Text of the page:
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Local News
10:33 am
Wed June 17, 2015

At South Station: Checkmate While You Wait

Three time US chess champ and certified Grandmaster Larry Christiansen plays 24 games simultaneously at South Station.
WGBH / Edgar B. Herwick III

  

About 50 people were gathered just after noon Tuesday, right where folks often gather at South Station: near the big electronic board listing departures and arrivals. Only no one was looking at the board. All eyes – and plenty of cell phones – were pointed squarely below it. Why?

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FROM THE CURIOSITY DESK
12:00 am
Sat June 13, 2015

News Scraps: Good Stuff That Didn't Make Headlines

  

The Curiosity Desk's weekly roundup of the stats, facts, tidbits and leftovers that almost slipped through the cracks in the WGBH newsroom.

HEY! THAT’S MY EPONYM

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The Curiosity Desk
12:21 pm
Fri June 12, 2015

The Crusty Boston Lawyer Who Helped Shatter McCarthyism: This Week In History

Boston attorney Joseph Nye Welch during the 1954 McCarthy-Army hearings. It was during these hearings that Welch uttered the famous phrase, 'Have you no sense of decency, sir?'
Credit AP Photo

   

It’s one of the most well-known – and written about chapters in American political history. Less covered, is the strong Massachusetts connection.

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FROM THE CURIOSITY DESK
12:00 am
Thu June 11, 2015

Should Boston Police Carry Tasers?

A Taser X26 stun gun is displayed.
Credit AP Photo

The question of whether Boston Police should carry electronic control weapons, commonly known by the brand name Taser, has been renewed after the police shooting earlier this month of Usaamah Rahim in Roslindale.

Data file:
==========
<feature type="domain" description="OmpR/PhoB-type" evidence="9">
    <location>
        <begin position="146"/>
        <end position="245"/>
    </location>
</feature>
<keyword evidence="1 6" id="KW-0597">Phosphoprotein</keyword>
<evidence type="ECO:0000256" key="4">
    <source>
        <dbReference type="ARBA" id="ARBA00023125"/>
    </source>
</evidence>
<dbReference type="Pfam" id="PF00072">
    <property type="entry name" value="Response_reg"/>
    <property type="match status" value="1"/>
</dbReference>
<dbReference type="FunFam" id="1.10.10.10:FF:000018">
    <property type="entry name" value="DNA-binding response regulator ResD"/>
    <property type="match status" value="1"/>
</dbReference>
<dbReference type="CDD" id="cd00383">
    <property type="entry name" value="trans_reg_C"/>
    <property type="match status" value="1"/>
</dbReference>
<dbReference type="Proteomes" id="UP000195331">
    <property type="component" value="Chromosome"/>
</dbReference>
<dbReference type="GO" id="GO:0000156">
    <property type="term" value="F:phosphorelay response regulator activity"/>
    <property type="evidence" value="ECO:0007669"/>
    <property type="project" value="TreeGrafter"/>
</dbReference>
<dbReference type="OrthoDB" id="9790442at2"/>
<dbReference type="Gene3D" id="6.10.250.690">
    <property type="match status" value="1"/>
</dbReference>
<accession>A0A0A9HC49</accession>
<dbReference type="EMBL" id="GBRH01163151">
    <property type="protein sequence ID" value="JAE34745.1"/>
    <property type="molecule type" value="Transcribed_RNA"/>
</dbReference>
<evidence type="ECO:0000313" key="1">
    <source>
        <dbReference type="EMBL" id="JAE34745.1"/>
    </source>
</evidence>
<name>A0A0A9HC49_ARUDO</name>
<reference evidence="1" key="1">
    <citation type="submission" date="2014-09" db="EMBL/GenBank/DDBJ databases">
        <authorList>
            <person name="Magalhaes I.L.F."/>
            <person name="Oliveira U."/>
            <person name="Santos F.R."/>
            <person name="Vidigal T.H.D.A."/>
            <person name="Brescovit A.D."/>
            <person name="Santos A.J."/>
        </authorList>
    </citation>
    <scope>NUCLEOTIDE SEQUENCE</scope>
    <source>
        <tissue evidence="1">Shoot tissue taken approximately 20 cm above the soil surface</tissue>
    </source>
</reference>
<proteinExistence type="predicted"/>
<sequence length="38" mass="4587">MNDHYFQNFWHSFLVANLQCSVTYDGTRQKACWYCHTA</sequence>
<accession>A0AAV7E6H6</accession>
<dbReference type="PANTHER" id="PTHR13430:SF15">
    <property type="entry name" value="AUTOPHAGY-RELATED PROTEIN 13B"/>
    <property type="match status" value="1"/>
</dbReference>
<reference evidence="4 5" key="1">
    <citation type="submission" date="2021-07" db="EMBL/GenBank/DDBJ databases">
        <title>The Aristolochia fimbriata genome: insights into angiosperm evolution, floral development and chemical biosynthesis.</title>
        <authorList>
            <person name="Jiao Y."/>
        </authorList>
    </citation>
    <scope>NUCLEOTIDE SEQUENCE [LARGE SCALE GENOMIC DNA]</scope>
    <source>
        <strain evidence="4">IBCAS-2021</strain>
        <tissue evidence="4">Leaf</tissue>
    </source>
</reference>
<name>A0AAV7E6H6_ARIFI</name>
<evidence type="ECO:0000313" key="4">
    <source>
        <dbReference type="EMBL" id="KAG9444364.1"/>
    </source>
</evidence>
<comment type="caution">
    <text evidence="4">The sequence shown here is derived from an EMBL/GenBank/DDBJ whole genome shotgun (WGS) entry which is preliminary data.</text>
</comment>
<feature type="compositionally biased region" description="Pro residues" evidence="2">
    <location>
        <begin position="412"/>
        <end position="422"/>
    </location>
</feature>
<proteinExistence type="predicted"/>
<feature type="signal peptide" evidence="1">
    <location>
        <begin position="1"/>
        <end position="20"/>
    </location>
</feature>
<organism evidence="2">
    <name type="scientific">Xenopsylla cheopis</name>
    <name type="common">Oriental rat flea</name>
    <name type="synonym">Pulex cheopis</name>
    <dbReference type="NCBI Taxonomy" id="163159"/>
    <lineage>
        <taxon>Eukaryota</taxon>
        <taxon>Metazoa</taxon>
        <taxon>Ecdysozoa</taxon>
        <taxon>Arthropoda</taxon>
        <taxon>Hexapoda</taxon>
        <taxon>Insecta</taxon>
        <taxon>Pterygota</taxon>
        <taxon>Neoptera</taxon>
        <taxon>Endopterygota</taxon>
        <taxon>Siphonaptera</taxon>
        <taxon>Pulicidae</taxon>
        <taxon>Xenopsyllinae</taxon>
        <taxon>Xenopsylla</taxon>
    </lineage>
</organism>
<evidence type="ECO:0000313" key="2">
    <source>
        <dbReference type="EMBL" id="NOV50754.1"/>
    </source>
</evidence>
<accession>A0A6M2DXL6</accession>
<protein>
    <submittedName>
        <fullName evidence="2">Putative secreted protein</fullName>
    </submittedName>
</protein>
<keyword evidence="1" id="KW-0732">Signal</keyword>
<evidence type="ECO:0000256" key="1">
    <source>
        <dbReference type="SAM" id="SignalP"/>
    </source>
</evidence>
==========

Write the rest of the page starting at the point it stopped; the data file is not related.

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Local News
7:50 pm
Wed June 3, 2015

In A Time Of Self Radicalization, The Global Is Local

Clockwise from top left, Tarek Mehanna, Ahmad Abousamra, Dzhokhar Tsarnaev and Tamerlan Tsarnaev.
Credit FBI photos

Tarek Mehanna, the Sudbury man convicted of providing material support to Al Queda; Ahmad Abousamra, the Stoughton man turned social media guru for ISIS, reportedly killed this week in Iraq; the Tsarnaev brothers; and now Usaama Rahim. All unrelated, but all young men from this area accused or convicted of terrorist activities. It’s enough to get you wondering if there is something deeper going on around here.

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FROM THE CURIOSITY DESK
7:00 am
Sat May 30, 2015

News Scraps: Good Stuff That Didn't Make Headlines

  

The Curiosity Desk's weekly roundup of the stats, facts, tidbits and leftovers that almost slipped through the cracks in the WGBH newsroom. 

THE CURIOUS CASE OF DEPARTMENT OF DEFENSE FORM 2535 

Despite a fair amount of advanced warning, plenty of folks were taken by surprise when six fighter jets began screaming across the skies over Boston on Tuesday around lunchtime.